Is UPS’s Saturday announcement a sign of deliveries to come?

Discussion
Photo: UPS
Apr 13, 2017

People are using e-commerce more than ever, and shipping companies are trying to keep up with the increased demand for reliable and convenient package delivery. With that in mind, UPS is planning an unprecedented change to its service.

Earlier this month, UPS announced that it would offer package delivery and pickup on Saturdays. The carrier plans to expand the service’s three-city pilot to 15 major metropolitan areas in April and have the new service fully implemented by the end of 2018. UPS expects that the expansion will create more than 6,000 new jobs and does not anticipate needing to invest in additional trucks, buildings or vehicles to manage the extra delivery day.

Receiving packages on weekdays can often be difficult for customers, for example, those in urban areas who live in apartments that lack a safe place to leave a package. If people who work regular weekday business hours are unable to accept packages at their business address, it may be prohibitively difficult to engage in e-commerce at all. Receiving messages stuck to the door about successive delivery attempts can cause severe customer frustration.

The service change is intended to streamline delivery in the supply chain, as well. UPS’s press release noted that having an extra day to ship and receive can result in increased supply chain efficiencies.

The development could also impact staffing at companies, requiring employees to manage and handle elements of the shipping and receiving process on Saturday (if these tasks aren’t automated).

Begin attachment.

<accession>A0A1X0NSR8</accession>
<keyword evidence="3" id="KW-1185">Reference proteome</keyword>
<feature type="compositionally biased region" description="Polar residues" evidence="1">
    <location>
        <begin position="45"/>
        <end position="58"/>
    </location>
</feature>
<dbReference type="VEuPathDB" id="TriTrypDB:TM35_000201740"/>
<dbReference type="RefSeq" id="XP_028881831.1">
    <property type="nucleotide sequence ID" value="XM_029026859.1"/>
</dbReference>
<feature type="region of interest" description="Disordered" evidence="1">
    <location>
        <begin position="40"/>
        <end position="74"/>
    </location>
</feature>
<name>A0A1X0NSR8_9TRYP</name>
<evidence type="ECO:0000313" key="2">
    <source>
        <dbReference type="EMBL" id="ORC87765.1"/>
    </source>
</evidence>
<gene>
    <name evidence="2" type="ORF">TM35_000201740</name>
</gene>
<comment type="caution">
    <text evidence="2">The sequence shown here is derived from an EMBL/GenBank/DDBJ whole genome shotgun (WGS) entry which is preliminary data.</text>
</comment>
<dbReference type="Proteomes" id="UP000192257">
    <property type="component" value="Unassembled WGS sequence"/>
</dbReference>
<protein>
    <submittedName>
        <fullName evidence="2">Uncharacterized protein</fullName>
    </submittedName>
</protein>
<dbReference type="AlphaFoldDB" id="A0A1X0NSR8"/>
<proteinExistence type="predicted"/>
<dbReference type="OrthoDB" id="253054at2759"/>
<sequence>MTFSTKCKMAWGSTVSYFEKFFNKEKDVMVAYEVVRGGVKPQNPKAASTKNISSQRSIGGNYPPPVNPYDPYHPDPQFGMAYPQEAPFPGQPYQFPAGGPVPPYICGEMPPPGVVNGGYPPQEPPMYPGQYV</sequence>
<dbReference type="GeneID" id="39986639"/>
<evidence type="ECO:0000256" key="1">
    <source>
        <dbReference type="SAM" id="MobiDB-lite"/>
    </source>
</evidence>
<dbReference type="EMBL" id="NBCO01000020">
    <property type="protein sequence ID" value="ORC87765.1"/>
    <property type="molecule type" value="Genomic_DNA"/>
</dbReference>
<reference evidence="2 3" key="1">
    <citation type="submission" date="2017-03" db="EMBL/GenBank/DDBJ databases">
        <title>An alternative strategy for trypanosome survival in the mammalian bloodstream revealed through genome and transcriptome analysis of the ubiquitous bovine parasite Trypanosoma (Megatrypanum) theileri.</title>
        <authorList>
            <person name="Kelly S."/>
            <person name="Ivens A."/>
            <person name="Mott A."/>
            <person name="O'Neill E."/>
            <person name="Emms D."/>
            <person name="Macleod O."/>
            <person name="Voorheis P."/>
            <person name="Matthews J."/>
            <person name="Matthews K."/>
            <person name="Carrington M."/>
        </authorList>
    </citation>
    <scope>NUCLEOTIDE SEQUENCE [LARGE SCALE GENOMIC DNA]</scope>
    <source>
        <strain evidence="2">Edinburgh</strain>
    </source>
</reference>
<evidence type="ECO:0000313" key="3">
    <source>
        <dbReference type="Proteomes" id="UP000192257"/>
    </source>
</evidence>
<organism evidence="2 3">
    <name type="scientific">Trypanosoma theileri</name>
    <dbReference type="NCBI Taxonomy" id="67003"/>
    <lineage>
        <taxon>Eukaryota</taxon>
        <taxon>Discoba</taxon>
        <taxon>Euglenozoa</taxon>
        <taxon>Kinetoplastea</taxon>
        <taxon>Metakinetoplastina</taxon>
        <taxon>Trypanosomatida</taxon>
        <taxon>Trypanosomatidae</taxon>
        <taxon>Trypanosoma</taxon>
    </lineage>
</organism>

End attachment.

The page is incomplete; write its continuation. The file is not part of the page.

Increasing customer satisfaction and managing volume are not the only factors driving UPS to make changes and pursue innovation. Amazon.com and Google have been making incursions into territory once owned solely by shipping companies.

Launching Saturday delivery is only one of the avenues UPS is exploring to meet increased delivery demand. Last month, the shipping company began piloting a delivery truck that acts as a mobile base for roof-mounted delivery drones. 

DISCUSSION QUESTIONS: Will Saturday delivery be a worthwhile investment for UPS? Do you expect all major carriers to eventually move to a seven-days-a-week schedule?

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17 Comments on "Is UPS’s Saturday announcement a sign of deliveries to come?"


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Max Goldberg
Guest

My only question is, what took them so long? With e-commerce growing and UPS already owning the facilities and equipment necessary to facilitate weekend deliveries, why not deliver on Saturday? Can Sunday delivery be far behind?

Anne Howe
Guest

Give the shopper what she wants, the way she wants and when she wants. Thanks UPS. We’ve been waiting for you.

Lyle Bunn (Ph.D. Hon)
Guest

The five-day week ended a long time ago and consumer discovery, shopping and fulfillment is now a seven-day process. Why should some processes that serve consumer’s interests have time restrictions? The business of business is 24-7.

Charles Dimov
Guest